This book addresses some of the questions that have recently emerged in the research on decision-making and risk theory. In particular, authors have modeled more and more as interactions between the individual and the environment or between different individuals the emergence of beliefs as well as the specific type of information treatment traditionally called `rationality'. This book analyzes several cases of such an interaction and derives consequences for the future of decision theory and risk theory.
In the last ten years, modeling beliefs has become a specific sub-field of decision making, particularly with respect to low probability events. Rational decision making has also been generalized in order to encompass, in new ways and in more general situations than it used to be fitted to, multiple dimensions in consequences. This book deals with some of the most conspicuous of these advances.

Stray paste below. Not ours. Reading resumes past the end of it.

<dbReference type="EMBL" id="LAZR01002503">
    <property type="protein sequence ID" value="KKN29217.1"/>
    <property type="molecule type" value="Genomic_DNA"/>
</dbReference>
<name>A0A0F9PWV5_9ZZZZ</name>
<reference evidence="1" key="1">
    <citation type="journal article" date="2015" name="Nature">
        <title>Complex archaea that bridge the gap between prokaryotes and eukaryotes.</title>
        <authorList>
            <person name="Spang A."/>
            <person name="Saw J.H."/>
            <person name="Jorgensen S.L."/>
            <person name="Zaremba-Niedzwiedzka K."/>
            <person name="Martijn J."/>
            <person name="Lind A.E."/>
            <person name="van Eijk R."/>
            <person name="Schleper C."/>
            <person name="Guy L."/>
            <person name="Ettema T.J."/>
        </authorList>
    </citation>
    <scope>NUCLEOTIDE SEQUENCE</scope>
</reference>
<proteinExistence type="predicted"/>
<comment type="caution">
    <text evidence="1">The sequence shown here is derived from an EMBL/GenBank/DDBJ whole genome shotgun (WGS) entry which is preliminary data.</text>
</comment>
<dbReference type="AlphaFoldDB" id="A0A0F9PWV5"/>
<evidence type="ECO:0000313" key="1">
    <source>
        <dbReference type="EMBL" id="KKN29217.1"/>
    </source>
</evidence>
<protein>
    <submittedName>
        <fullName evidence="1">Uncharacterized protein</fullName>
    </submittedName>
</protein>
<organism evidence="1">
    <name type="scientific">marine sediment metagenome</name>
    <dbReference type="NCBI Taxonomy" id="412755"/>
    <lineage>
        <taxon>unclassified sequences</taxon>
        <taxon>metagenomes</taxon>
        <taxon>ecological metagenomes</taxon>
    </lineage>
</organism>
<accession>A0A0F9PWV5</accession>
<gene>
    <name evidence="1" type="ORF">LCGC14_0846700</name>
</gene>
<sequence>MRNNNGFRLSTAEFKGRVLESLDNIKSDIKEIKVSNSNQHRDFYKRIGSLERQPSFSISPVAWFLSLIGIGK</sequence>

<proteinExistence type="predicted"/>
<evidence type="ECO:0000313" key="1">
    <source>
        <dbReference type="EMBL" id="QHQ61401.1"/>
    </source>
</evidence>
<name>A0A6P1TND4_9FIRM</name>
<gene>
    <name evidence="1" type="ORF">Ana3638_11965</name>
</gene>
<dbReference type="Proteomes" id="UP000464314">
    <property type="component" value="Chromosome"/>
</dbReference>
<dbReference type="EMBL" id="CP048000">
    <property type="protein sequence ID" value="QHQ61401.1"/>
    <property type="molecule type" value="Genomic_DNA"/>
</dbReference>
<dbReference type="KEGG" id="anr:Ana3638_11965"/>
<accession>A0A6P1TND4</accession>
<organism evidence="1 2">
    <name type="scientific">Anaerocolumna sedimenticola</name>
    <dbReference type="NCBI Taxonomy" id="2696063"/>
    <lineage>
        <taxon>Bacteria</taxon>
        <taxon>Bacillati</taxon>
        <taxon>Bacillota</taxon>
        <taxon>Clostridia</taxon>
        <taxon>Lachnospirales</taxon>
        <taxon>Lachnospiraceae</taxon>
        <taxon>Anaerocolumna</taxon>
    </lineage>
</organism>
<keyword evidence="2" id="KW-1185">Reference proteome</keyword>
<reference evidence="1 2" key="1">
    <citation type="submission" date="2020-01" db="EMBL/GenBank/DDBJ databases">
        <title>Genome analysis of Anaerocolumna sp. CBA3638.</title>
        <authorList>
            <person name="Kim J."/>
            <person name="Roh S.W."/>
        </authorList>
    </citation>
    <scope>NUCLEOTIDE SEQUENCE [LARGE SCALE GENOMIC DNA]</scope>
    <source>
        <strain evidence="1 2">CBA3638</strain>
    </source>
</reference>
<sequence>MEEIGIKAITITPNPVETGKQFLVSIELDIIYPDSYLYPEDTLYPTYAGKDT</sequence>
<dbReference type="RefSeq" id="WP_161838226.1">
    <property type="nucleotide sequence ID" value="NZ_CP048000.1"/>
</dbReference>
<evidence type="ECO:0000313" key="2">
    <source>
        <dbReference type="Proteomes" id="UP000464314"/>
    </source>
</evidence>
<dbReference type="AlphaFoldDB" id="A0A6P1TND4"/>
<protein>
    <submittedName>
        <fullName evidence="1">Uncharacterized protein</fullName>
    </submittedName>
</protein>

It also addresses the difficult question to incorporate several of these recent advances simultaneously into one single decision model. And it offers perspectives about the future trends of modeling such complex decision questions.
The volume is organized in three main blocks: The first block is the more `traditional' one. It deals with new extensions of the existing theory, as is always demanded by scientists in the field. A second block handles specific elements in the development of interactions between individuals and their environment, as defined in the most general sense. The last block confronts real-world problems in both financial and non-financial markets and decisions, and tries to show what kind of contributions can be brought to them by the type of research reported on here.
Publisher: Springer-Verlag New York Inc.
Number of pages: 378
Weight: 585 g
Dimensions: 240 x 160 x 20 mm
Edition: Softcover reprint of hardcover 1st ed. 1999
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